Tuesday, March 18, 2008

No Country for Old Men (2007)

I had heard a lot about this film, and when it got nominated for several Academy Awards my interest peaked, but as much as I love the Coen Brothers I just didn't have the time to see this film until now on DVD. I thought the film was a strong character piece where the landscape played an important part in the narrative. I don't know what else to say about this movie that hasn't been said before. I came away from the movie knowing that I had seen a good piece of cinema. They say they don't make good films these days but "No Country for Old Men" is proof that they do. I've been a fan of the Coen brothers since "Blood Simple". In fact my film "Deadly Obsessions" was an attempt in trying to make a film like "Blood Simple" albeit on a radically lower budget then the Coens. Part action adventure, part film noir, part crime drama "No Country for Old Men" is a film that will stay with you long after you see it, and good films do that. The three characters we're most interested in are: Ed Tom Bell (Tommy Lee Jones), Anton Chigurh (Javier Bardem) and Llewelyn Moss (Josh Brolin). All three characters propel the movie forward and make the movie a fascinating view.

Now in the past maybe this type of film would have been relegated to the drive in, and would be one more B movie that would come and go. The film would probably star a Lee Marvin as it's star or perhaps a Charlie Bronson, but in today's Hollywood B movies are given A+ budgets and released in mass. These types of story have been written in time memorial by such authors as Jim Thompson, Dashell Hammet and Micky Spillane. A lot of these stories were turned into films long ago, and have been remade and repackaged as new. That's what "No Country for Old Men" is a repackage film noir, action adventure, crime drama. Only this time the Coens put their masterful touch to the genre and presto change-o you have something that once was old is now new.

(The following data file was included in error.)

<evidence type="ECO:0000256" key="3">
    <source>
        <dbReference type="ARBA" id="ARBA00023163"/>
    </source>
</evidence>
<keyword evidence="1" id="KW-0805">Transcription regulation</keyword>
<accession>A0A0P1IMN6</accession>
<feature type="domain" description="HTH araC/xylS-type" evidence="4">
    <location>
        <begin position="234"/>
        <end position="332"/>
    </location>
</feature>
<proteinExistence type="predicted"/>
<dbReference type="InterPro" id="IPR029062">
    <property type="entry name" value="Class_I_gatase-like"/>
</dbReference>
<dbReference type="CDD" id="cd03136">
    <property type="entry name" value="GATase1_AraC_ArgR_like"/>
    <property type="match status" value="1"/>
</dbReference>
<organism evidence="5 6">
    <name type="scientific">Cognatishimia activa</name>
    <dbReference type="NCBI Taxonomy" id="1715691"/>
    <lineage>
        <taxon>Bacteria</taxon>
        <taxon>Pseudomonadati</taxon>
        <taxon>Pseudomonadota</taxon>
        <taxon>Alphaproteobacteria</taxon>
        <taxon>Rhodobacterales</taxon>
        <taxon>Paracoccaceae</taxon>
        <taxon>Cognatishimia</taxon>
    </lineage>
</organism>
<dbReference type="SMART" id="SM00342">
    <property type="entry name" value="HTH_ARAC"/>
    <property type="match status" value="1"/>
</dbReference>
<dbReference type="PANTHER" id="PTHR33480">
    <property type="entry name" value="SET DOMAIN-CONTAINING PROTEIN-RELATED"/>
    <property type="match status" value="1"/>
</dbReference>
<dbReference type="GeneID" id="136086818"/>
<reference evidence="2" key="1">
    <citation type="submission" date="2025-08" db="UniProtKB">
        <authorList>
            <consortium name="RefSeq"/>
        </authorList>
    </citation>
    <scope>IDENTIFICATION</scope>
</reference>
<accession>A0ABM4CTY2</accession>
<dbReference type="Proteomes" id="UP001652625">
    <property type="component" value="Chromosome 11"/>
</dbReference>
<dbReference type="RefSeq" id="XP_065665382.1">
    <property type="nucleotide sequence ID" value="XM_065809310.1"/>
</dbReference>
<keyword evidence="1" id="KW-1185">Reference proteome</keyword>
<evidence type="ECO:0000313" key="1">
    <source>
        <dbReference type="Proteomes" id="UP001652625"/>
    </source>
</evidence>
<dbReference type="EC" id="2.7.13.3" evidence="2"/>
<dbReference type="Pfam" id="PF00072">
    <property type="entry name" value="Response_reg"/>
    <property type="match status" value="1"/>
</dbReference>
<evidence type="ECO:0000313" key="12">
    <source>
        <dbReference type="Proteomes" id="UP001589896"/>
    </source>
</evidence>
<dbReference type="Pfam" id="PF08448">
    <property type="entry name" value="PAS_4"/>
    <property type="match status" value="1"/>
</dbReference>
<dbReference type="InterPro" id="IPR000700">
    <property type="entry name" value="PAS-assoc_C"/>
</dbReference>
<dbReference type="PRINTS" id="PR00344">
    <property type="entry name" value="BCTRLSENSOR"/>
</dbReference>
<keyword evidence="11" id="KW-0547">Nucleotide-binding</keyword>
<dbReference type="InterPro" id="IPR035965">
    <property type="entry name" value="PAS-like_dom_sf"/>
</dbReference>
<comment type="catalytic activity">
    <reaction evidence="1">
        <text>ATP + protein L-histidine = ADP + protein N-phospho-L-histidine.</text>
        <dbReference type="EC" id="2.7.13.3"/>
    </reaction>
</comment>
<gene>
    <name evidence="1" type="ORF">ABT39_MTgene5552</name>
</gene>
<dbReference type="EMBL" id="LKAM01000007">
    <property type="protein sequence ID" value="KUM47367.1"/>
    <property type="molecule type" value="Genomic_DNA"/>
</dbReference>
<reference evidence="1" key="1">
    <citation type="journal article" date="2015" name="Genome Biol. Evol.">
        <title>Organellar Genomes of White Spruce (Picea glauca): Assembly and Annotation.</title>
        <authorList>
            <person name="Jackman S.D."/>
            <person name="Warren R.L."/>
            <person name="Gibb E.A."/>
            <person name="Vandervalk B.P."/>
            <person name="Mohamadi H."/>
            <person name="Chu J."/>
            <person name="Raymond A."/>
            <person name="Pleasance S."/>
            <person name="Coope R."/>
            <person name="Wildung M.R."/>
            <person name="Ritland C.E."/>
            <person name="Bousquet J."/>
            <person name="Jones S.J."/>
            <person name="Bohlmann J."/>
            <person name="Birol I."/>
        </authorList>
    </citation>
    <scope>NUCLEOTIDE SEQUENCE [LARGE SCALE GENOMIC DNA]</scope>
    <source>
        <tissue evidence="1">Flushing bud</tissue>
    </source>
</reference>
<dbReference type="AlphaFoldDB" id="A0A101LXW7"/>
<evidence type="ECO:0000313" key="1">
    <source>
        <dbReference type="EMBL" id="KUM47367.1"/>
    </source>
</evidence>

The performances, the cinematography, and even the art direction all lend themselves to a movie that is unique yet familiar to us all. I really liked the film, and there is some criticism as to the way the movie ends, but I saw nothing wrong with the way it ends. All it's characters are done, and the story is complete. The characters move on, and fade into the sunset.

I don't know about you but I only buy DVD's of films that I like, and that I want to see again. "No Country for Old men" will be in my permanent collection for some time. It's a movie that stays with you, and it's a well crafted film that does deserve the awards it has earned.

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